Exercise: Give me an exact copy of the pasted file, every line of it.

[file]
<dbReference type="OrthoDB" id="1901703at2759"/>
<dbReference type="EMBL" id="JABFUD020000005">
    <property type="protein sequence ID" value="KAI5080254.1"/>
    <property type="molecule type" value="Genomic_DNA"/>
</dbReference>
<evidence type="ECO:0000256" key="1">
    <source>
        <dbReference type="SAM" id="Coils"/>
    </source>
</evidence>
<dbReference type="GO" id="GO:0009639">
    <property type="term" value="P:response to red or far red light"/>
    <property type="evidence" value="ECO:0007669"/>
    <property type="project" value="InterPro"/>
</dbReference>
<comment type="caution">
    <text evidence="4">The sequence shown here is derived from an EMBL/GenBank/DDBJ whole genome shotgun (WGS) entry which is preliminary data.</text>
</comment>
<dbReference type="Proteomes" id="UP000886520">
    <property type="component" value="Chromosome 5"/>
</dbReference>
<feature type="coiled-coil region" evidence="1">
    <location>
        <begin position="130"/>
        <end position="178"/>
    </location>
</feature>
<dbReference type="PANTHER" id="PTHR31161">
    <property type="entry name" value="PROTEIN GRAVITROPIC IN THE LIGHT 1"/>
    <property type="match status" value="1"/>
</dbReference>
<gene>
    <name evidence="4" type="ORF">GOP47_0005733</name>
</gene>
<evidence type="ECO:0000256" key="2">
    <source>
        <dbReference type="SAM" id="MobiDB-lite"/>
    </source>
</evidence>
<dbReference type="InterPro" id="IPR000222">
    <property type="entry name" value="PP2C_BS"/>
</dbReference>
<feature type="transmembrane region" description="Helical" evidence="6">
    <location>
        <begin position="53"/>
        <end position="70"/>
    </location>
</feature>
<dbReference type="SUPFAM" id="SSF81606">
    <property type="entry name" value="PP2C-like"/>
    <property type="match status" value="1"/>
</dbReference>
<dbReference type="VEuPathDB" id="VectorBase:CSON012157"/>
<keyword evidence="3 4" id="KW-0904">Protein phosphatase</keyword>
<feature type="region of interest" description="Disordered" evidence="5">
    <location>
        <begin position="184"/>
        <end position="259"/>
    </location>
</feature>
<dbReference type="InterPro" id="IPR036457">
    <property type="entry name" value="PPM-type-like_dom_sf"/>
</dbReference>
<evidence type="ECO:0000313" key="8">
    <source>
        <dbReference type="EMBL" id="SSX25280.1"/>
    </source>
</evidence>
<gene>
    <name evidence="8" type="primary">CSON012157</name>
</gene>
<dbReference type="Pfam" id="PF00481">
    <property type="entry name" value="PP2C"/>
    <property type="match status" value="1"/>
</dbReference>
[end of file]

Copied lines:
<dbReference type="OrthoDB" id="1901703at2759"/>
<dbReference type="EMBL" id="JABFUD020000005">
    <property type="protein sequence ID" value="KAI5080254.1"/>
    <property type="molecule type" value="Genomic_DNA"/>
</dbReference>
<evidence type="ECO:0000256" key="1">
    <source>
        <dbReference type="SAM" id="Coils"/>
    </source>
</evidence>
<dbReference type="GO" id="GO:0009639">
    <property type="term" value="P:response to red or far red light"/>
    <property type="evidence" value="ECO:0007669"/>
    <property type="project" value="InterPro"/>
</dbReference>
<comment type="caution">
    <text evidence="4">The sequence shown here is derived from an EMBL/GenBank/DDBJ whole genome shotgun (WGS) entry which is preliminary data.</text>
</comment>
<dbReference type="Proteomes" id="UP000886520">
    <property type="component" value="Chromosome 5"/>
</dbReference>
<feature type="coiled-coil region" evidence="1">
    <location>
        <begin position="130"/>
        <end position="178"/>
    </location>
</feature>
<dbReference type="PANTHER" id="PTHR31161">
    <property type="entry name" value="PROTEIN GRAVITROPIC IN THE LIGHT 1"/>
    <property type="match status" value="1"/>
</dbReference>
<gene>
    <name evidence="4" type="ORF">GOP47_0005733</name>
</gene>
<evidence type="ECO:0000256" key="2">
    <source>
        <dbReference type="SAM" id="MobiDB-lite"/>
    </source>
</evidence>
<dbReference type="InterPro" id="IPR000222">
    <property type="entry name" value="PP2C_BS"/>
</dbReference>
<feature type="transmembrane region" description="Helical" evidence="6">
    <location>
        <begin position="53"/>
        <end position="70"/>
    </location>
</feature>
<dbReference type="SUPFAM" id="SSF81606">
    <property type="entry name" value="PP2C-like"/>
    <property type="match status" value="1"/>
</dbReference>
<dbReference type="VEuPathDB" id="VectorBase:CSON012157"/>
<keyword evidence="3 4" id="KW-0904">Protein phosphatase</keyword>
<feature type="region of interest" description="Disordered" evidence="5">
    <location>
        <begin position="184"/>
        <end position="259"/>
    </location>
</feature>
<dbReference type="InterPro" id="IPR036457">
    <property type="entry name" value="PPM-type-like_dom_sf"/>
</dbReference>
<evidence type="ECO:0000313" key="8">
    <source>
        <dbReference type="EMBL" id="SSX25280.1"/>
    </source>
</evidence>
<gene>
    <name evidence="8" type="primary">CSON012157</name>
</gene>
<dbReference type="Pfam" id="PF00481">
    <property type="entry name" value="PP2C"/>
    <property type="match status" value="1"/>
</dbReference>